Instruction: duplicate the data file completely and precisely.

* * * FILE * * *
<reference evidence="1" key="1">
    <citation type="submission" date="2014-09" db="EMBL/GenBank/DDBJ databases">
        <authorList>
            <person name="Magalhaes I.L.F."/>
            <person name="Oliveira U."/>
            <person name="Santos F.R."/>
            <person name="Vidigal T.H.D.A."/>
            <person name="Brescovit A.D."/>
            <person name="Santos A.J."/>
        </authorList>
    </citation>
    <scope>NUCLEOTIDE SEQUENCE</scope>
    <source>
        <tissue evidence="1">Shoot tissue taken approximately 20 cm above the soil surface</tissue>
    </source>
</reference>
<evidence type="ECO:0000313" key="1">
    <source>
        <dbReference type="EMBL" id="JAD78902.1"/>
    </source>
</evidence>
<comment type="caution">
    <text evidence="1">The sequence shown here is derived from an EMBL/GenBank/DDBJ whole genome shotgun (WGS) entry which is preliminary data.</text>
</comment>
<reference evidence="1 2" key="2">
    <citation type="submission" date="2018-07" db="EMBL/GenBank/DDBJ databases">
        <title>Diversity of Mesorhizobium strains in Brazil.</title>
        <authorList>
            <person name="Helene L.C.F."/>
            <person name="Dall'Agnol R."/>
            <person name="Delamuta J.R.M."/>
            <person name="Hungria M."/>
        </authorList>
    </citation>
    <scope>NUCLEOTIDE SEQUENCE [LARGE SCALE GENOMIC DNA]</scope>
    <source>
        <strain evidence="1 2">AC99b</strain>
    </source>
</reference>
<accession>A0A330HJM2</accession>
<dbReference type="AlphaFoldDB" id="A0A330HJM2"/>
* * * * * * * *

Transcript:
<reference evidence="1" key="1">
    <citation type="submission" date="2014-09" db="EMBL/GenBank/DDBJ databases">
        <authorList>
            <person name="Magalhaes I.L.F."/>
            <person name="Oliveira U."/>
            <person name="Santos F.R."/>
            <person name="Vidigal T.H.D.A."/>
            <person name="Brescovit A.D."/>
            <person name="Santos A.J."/>
        </authorList>
    </citation>
    <scope>NUCLEOTIDE SEQUENCE</scope>
    <source>
        <tissue evidence="1">Shoot tissue taken approximately 20 cm above the soil surface</tissue>
    </source>
</reference>
<evidence type="ECO:0000313" key="1">
    <source>
        <dbReference type="EMBL" id="JAD78902.1"/>
    </source>
</evidence>
<comment type="caution">
    <text evidence="1">The sequence shown here is derived from an EMBL/GenBank/DDBJ whole genome shotgun (WGS) entry which is preliminary data.</text>
</comment>
<reference evidence="1 2" key="2">
    <citation type="submission" date="2018-07" db="EMBL/GenBank/DDBJ databases">
        <title>Diversity of Mesorhizobium strains in Brazil.</title>
        <authorList>
            <person name="Helene L.C.F."/>
            <person name="Dall'Agnol R."/>
            <person name="Delamuta J.R.M."/>
            <person name="Hungria M."/>
        </authorList>
    </citation>
    <scope>NUCLEOTIDE SEQUENCE [LARGE SCALE GENOMIC DNA]</scope>
    <source>
        <strain evidence="1 2">AC99b</strain>
    </source>
</reference>
<accession>A0A330HJM2</accession>
<dbReference type="AlphaFoldDB" id="A0A330HJM2"/>